Gasoline 87

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The number “87” associated with gasoline refers to its octane rating. Octane ratings are used to measure a fuel’s ability to resist “knocking” or “pinging” during combustion, caused by the air-fuel mixture detonating multiple times in more than one place in the cylinder.

Gasoline 87 Characteristics

  • Knock Resistance: Lower compared to higher octane fuels. Adequate for most standard engines.
  • Price: Generally the cheapest option at the pump.
  • Energy Content: Similar to mid-grade and premium gasolines. Octane rating does not directly relate to energy content.
  • Use Case: Suitable for most vehicles that do not have high compression ratios or turbochargers.
  • Fuel Economy: Typically, no noticeable difference compared to higher octane fuel when used in vehicles designed for 87 octane.
  • Additives: May contain fewer cleaning additives than some premium fuels, although many brands now include sufficient cleaning agents in all grades.

The Ideal Choice

Suitable for most cars and light-duty trucks. Manufacturers design most vehicles to run perfectly well on Regular 87-octane gasoline.

Points of Interest

  • Cost-Effectiveness
  • Wide Availability
  • Fuel Economy
  • Versatility
  • Knock Resistance
  • Environmental Impact
  • Additives
  • Manufacturer Recommendations
  • Compatibility
  • Performance

Gasoline 87 Properties

Octane Rating Octane Rating:

  • 87 octane, suitable for most standard vehicle engines.

Chemical Composition Hydrocarbons:

  • Primarily composed of hydrocarbons, often in a mix that can include iso-octane, heptane, and various alkanes, cycloalkanes, and aromatic hydrocarbons.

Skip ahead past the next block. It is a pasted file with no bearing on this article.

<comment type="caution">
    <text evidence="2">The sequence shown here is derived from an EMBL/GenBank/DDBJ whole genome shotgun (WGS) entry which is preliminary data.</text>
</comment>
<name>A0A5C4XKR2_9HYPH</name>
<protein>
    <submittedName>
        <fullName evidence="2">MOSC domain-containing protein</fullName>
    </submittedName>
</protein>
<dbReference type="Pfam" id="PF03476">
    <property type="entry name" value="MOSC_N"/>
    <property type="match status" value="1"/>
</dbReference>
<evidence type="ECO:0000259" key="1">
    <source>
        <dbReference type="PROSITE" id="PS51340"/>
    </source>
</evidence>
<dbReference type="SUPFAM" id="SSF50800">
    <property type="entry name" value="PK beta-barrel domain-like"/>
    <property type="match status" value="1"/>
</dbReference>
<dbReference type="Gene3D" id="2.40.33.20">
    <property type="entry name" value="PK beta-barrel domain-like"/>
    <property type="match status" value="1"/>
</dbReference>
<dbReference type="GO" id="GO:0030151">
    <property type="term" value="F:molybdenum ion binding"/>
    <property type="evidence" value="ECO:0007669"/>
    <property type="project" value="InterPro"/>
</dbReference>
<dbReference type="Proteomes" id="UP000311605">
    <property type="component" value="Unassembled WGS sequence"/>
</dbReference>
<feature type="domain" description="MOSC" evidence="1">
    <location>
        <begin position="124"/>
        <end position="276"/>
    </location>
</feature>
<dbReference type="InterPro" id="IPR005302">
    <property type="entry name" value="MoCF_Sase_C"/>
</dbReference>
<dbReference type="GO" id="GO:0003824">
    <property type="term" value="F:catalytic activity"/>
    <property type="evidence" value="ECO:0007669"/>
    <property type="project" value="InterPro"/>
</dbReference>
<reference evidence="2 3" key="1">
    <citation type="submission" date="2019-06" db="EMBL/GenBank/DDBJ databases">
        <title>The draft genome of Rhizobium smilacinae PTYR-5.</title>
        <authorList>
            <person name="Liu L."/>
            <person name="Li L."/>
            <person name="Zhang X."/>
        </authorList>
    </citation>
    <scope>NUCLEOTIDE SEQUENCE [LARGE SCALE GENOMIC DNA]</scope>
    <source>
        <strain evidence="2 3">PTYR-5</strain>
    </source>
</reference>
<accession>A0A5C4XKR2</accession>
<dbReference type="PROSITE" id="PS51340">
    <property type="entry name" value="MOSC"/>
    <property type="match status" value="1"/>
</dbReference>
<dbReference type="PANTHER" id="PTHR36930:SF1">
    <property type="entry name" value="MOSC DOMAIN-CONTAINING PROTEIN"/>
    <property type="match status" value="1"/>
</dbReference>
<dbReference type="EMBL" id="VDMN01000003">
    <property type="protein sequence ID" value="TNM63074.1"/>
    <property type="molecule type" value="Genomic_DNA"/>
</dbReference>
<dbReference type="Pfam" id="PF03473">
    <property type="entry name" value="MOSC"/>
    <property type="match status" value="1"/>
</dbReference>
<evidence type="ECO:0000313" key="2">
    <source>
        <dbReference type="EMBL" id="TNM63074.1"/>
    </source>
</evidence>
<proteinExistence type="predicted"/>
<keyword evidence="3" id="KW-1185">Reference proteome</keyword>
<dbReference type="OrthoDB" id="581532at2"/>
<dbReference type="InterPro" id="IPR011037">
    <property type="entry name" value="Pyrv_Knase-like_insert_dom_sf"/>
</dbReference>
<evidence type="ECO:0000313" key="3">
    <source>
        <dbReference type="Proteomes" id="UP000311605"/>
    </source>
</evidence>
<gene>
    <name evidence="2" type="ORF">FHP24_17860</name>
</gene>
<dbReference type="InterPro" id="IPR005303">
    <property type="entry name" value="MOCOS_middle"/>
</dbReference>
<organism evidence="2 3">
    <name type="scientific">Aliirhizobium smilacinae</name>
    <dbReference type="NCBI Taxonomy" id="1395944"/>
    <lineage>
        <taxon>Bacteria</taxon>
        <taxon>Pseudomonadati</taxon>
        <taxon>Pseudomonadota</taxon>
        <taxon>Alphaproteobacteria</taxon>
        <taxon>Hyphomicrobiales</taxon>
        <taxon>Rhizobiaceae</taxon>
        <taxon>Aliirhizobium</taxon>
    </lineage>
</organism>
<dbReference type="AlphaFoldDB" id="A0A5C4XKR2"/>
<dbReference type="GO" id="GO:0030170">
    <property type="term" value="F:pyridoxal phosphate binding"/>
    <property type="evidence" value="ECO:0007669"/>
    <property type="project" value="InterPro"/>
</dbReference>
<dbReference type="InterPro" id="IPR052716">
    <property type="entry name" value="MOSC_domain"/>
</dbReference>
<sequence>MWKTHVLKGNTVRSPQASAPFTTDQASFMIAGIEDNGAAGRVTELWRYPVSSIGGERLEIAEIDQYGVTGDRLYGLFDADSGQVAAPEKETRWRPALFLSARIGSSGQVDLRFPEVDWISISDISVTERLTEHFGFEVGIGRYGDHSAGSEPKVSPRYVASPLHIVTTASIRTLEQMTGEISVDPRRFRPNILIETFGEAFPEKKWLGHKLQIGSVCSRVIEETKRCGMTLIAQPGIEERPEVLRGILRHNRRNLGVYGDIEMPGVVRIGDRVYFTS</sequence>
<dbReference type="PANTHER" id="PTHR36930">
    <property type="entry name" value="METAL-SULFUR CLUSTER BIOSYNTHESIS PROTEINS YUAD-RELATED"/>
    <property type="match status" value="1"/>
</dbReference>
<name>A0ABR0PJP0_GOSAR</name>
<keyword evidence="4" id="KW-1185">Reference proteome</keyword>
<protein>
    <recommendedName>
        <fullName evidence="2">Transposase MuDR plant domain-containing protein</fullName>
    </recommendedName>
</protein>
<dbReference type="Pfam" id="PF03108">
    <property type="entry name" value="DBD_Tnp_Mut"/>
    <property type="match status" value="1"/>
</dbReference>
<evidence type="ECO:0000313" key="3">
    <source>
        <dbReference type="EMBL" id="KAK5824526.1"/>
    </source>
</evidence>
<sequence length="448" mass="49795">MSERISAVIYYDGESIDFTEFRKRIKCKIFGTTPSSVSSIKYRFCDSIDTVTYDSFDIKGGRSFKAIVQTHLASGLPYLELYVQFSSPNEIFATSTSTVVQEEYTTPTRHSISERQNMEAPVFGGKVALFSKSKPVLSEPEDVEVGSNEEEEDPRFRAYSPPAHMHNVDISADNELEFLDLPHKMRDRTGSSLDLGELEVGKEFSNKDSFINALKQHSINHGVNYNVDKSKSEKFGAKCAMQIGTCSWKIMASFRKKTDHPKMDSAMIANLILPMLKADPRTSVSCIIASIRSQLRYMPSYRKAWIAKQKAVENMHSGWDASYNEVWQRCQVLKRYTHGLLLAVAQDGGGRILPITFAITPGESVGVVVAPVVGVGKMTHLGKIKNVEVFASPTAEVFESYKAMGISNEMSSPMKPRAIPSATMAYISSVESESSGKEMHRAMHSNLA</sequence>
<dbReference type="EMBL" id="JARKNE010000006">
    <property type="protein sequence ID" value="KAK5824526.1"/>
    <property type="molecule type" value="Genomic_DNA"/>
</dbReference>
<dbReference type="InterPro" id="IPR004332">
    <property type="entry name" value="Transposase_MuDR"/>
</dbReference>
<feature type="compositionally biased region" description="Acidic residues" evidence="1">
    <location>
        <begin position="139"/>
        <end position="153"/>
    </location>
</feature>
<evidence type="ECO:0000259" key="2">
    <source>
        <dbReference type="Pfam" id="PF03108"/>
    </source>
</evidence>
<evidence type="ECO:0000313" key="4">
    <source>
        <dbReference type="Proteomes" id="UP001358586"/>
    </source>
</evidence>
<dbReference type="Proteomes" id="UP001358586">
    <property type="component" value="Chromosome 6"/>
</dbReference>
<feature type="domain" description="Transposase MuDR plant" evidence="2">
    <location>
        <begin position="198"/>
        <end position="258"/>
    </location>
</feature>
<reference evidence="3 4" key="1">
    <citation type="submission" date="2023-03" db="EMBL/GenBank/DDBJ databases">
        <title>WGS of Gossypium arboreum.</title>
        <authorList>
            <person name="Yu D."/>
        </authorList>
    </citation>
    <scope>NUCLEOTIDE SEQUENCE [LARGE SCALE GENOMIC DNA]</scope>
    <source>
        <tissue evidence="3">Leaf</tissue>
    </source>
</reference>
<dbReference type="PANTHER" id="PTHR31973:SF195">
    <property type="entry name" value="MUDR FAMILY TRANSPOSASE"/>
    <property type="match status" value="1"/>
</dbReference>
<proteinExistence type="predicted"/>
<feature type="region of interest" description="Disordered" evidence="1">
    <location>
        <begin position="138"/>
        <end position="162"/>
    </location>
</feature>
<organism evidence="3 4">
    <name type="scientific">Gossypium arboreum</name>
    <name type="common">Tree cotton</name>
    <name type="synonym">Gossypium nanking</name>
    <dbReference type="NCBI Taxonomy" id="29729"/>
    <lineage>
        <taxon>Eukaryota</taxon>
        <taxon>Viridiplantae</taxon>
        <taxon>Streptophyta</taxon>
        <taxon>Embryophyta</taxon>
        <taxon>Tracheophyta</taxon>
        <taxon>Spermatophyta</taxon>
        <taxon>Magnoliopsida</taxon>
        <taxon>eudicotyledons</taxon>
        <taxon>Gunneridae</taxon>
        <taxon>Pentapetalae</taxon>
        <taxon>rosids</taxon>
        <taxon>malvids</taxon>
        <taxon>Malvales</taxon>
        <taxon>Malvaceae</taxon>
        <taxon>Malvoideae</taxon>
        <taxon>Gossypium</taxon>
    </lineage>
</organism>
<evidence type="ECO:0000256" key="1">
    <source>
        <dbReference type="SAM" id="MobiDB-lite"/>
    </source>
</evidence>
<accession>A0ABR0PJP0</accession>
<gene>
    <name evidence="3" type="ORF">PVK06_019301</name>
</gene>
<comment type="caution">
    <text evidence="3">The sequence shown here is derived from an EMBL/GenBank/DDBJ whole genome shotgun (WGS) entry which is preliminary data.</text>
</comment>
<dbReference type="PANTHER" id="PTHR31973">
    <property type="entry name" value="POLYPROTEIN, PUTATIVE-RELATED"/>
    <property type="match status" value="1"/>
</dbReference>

• Additives: May include detergents to clean the engine and other components, corrosion inhibitors, and sometimes ethanol (usually up to 10%).

Combustion Properties

  • Knock Resistance: Sufficient for most standard compression engines.
  • Energy Content: Approximately 114,000 British Thermal Units (BTU) per gallon, although this can vary. The octane rating does not affect the energy content.

Physical Properties

  • Color: Generally clear, although it can have a slight hue depending on any additives.
  • Odor: Characteristic “gasoline” smell, which is actually from additives including benzene and toluene to make leaks detectable.
  • Volatility: Engineered for specific vapor pressures to ensure good engine starting in various weather conditions.
  • Density: Approximately 6 to 6.3 pounds per gallon, although this can vary based on temperature and altitude.

Environmental Aspects

  • Carbon Emissions: Combustion produces carbon dioxide (CO2), water (H2O), and may also produce trace amounts of carbon monoxide (CO), nitrogen oxides (NOx), and other emissions.
  • Renewable Content: Some may contain ethanol as a renewable component, usually up to 10% by volume.

Storage and Stability

  • Shelf-life: Generally stable for up to three months under proper storage conditions.
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